Once cuts are complete, follow standard backsplash installation techniques:

Prep the Surface

  • Scrape old adhesive and debris from wall area. The surface should be clean and smooth.
  • Paint on a skim coat of thinset mortar if walls are heavily textured or uneven.

Apply Thinset Mortar

  • Use white thinset mortar adhesive designed for natural stone.
  • With a notched trowel, apply a 1/4” layer of thinset to the installation area.

Mount Tiles in Place

  • Press tiles into the thinset firmly, using spacers for even 1/8” grout lines.
  • Don’t slide tiles through mortar once placed. Adjust position before pressing in.
  • Work in small sections, wiping away excess thinset as you go.

Let Mortar Cure

  • Allow thinset to cure for 24 hours before grouting marble tiles.
  • Use clamps or tape to secure any tiles that feel loose.

Apply Grout and Seal

  • Mix and apply matching marble grout, wiping away excess. Seal tiles with a penetrating sealer.
  • Avoid moisture and cleaning for 72 hours while grout fully cures.

With proper tools and patience, DIY marble backsplash installation can give you major design impact. Be sure to work carefully and safely when cutting this delicate natural stone. The elegance of marble will bring warmth and luxury to your kitchen.

FAQs About Cutting Marble Backsplash Tiles

What kind of saw do I need to cut marble tiles?

You need a wet saw with a diamond blade designed for stone. Never cut marble dry or with a wood blade, as it will chip and shatter the material.

Can I use an angle grinder to cut marble?

No. Angle grinders produce harmful marble dust and may crack tiles. Always use wet cutting methods for smooth edges.

How do I cut a hole in a marble tile for an outlet?

Mark the outline on the back of the tile. Drill interior circles first, then use a saw and nippers to cut out the shape carefully. Smooth edges gently with sandpaper.

What blade should I use with a wet saw to cut marble?

Use a diamond blade designed specifically for stone and tile, not wood or metal. This will give you smooth cuts in the marble without cracking it.

How much water should be used when cutting marble?

Keep the blade fully submerged to reduce dust. The tile should be wet while cutting and you should pour water over the cut line regularly. Minimize overspray onto unfinished tile faces.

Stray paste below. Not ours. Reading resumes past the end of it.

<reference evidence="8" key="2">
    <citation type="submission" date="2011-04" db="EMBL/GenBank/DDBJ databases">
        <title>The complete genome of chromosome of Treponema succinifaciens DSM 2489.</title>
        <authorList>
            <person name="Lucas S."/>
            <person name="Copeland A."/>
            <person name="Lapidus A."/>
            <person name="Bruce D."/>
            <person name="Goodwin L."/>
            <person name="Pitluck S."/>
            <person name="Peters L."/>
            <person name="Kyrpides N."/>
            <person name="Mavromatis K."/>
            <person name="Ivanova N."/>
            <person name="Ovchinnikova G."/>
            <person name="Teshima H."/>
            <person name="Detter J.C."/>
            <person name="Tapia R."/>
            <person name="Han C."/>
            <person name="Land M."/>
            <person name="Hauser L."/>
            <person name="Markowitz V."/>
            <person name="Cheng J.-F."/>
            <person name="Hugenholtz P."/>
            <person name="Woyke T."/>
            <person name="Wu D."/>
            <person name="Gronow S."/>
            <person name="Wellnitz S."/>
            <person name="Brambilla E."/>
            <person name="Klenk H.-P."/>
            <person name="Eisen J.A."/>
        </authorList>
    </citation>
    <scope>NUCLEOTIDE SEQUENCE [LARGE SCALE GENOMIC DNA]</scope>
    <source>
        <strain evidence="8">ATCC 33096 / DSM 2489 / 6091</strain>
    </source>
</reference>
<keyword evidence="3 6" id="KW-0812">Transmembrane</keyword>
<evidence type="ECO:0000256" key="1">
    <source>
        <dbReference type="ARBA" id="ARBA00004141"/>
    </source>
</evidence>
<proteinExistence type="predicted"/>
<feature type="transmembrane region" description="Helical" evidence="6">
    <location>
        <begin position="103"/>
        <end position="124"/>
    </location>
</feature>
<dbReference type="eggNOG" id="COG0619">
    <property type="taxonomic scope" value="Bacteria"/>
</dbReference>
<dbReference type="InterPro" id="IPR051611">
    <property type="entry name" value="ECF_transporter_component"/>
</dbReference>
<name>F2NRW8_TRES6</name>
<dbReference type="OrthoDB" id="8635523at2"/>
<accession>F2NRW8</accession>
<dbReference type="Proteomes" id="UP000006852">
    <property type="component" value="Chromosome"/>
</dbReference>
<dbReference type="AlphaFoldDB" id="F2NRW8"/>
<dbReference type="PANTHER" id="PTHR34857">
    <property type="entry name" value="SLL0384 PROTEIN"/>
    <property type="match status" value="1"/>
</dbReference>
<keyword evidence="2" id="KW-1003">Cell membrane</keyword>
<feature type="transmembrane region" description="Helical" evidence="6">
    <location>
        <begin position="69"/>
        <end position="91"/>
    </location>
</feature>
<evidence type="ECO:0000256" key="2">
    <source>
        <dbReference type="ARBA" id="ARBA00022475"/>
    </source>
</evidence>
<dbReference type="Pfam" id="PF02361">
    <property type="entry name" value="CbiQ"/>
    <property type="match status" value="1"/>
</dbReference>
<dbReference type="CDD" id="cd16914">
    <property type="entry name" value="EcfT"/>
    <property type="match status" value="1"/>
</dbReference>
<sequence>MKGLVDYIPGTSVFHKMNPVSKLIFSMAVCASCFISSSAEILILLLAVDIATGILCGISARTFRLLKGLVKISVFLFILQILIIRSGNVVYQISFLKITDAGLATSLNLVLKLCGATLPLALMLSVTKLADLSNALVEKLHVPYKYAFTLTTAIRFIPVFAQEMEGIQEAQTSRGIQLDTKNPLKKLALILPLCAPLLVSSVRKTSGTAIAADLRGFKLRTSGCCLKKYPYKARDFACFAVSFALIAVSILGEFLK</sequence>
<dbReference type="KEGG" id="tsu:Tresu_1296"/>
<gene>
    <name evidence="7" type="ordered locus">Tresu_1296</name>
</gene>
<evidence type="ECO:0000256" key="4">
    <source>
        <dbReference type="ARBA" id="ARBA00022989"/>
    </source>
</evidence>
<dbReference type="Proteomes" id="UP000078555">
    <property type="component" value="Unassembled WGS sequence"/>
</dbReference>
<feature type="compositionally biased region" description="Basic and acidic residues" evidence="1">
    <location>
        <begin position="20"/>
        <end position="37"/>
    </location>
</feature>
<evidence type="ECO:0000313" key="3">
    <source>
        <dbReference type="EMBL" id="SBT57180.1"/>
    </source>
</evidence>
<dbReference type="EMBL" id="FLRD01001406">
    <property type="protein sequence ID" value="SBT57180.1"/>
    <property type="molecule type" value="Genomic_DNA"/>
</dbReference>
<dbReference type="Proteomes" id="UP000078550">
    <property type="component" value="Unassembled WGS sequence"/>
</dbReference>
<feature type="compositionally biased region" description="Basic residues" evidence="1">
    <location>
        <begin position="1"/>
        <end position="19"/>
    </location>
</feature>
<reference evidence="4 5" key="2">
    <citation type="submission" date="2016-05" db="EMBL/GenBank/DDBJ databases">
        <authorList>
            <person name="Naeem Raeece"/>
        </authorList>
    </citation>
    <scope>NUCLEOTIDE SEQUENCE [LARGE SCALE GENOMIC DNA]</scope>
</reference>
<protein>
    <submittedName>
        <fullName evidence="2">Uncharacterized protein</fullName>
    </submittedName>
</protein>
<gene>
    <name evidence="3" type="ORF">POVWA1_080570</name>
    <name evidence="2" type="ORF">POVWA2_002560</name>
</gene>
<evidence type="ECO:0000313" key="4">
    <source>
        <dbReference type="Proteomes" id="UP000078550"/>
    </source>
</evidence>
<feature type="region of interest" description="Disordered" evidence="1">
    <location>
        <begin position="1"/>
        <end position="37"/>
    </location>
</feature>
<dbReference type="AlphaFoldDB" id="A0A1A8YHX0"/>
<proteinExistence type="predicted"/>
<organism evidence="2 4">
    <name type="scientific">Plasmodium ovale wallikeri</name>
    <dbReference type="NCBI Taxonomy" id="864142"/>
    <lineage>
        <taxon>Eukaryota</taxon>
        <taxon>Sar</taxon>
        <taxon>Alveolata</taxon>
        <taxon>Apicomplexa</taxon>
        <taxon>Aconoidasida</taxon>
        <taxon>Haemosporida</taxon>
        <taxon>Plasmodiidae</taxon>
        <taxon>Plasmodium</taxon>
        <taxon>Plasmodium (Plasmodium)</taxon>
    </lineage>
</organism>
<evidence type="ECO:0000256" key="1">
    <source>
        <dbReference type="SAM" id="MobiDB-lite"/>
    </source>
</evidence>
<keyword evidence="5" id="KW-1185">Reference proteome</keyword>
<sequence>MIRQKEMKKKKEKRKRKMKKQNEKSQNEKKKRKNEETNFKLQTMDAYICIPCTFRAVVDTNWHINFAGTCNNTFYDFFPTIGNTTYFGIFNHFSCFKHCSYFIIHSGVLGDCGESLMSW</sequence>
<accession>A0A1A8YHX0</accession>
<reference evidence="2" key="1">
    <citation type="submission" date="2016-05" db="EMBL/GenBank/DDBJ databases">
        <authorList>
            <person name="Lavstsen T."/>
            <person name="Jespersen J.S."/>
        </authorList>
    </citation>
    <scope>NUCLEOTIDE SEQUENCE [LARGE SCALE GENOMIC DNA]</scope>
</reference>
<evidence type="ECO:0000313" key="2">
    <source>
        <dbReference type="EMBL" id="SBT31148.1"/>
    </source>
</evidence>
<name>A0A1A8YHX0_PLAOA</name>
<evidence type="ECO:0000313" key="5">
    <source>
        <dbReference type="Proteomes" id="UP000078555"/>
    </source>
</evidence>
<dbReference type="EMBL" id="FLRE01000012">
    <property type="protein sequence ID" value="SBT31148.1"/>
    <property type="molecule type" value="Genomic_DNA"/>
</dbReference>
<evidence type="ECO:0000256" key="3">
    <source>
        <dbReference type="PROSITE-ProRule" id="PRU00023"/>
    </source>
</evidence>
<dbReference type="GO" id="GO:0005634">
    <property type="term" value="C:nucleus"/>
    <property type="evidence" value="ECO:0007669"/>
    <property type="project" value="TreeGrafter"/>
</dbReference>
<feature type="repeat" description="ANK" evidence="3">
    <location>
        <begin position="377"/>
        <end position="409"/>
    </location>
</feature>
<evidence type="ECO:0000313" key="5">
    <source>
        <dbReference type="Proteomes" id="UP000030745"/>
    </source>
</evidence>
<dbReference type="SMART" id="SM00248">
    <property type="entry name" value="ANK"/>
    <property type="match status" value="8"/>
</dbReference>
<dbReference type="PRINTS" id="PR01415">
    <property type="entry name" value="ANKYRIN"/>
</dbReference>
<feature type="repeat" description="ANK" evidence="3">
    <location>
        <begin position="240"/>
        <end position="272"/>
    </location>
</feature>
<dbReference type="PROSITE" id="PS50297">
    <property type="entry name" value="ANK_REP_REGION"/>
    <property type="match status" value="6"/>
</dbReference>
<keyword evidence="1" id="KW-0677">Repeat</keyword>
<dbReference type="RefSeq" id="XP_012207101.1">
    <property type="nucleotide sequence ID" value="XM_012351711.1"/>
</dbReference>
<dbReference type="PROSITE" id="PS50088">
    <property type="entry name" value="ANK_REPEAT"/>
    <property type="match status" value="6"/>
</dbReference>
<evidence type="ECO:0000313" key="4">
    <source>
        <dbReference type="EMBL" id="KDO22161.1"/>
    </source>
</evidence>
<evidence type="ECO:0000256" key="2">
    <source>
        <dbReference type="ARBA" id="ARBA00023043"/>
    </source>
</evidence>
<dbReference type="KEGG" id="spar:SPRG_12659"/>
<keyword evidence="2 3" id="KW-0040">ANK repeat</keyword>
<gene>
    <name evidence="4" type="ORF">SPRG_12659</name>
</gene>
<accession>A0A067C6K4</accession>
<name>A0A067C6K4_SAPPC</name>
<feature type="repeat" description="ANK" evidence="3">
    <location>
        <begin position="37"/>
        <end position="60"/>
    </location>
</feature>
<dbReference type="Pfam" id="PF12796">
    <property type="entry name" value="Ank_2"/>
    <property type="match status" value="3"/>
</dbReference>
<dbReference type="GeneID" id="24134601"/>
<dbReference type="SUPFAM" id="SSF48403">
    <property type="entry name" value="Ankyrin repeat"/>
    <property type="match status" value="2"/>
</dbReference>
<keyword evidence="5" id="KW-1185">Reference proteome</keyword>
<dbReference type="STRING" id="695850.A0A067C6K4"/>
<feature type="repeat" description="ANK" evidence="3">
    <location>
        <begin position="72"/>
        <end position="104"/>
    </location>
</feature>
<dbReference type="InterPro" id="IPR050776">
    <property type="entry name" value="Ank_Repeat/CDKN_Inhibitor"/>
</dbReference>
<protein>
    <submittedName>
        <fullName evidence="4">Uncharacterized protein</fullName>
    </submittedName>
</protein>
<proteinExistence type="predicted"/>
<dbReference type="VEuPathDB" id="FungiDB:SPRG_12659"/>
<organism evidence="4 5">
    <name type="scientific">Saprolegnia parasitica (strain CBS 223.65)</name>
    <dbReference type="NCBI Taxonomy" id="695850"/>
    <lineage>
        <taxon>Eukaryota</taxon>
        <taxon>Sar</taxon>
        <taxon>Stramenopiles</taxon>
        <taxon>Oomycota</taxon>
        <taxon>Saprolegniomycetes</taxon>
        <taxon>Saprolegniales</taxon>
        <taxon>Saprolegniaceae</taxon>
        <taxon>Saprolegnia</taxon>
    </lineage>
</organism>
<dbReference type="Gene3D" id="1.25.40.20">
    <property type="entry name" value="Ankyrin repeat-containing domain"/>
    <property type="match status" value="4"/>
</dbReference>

What rpm should I run the wet saw at for marble?

Refer to your saw’s manual, but generally 1800-4000 rpm is appropriate for marble. Cut slowly and gently to avoid cracking at cut edges. Let the blade do the work.

Can I use gun grip cutters to cut a marble backsplash all the way through?

No. The manual cutters are best for scoring and snapping mosaic sheets. Use the wet saw to fully cut through the thickness of marble tiles.

What happens if I crack the marble tile while cutting?

Unfortunately, cracks and chipping are hard to repair on marble. Try to cut very carefully to avoid damage. Consider ordering 10-15% extra tile for losses during cutting and installation.

How long does it take for thinset to dry when installing marble tile?

Allow the thinset mortar adhesive to cure for a full 24 hours before grouting marble tiles. This prevents loose tiles, cracking, and poor adhesion. Be patient for best results.


Installing a marble backsplash offers natural elegance, but requires care in cutting the delicate stone. With proper tools like a wet saw, diamond blade, and eye protection, you can accurately measure, score, and cut marble to fit your space perfectly. Take time to smooth cut edges for a seamless finish.

Marble backsplashes can be an intermediate DIY project with patience, precision, and the right techniques. Just maintain safety at all times when handling and cutting stone. With a sharp blade and steady hand, your custom marble backsplash can become the stunning focal point of your kitchen design.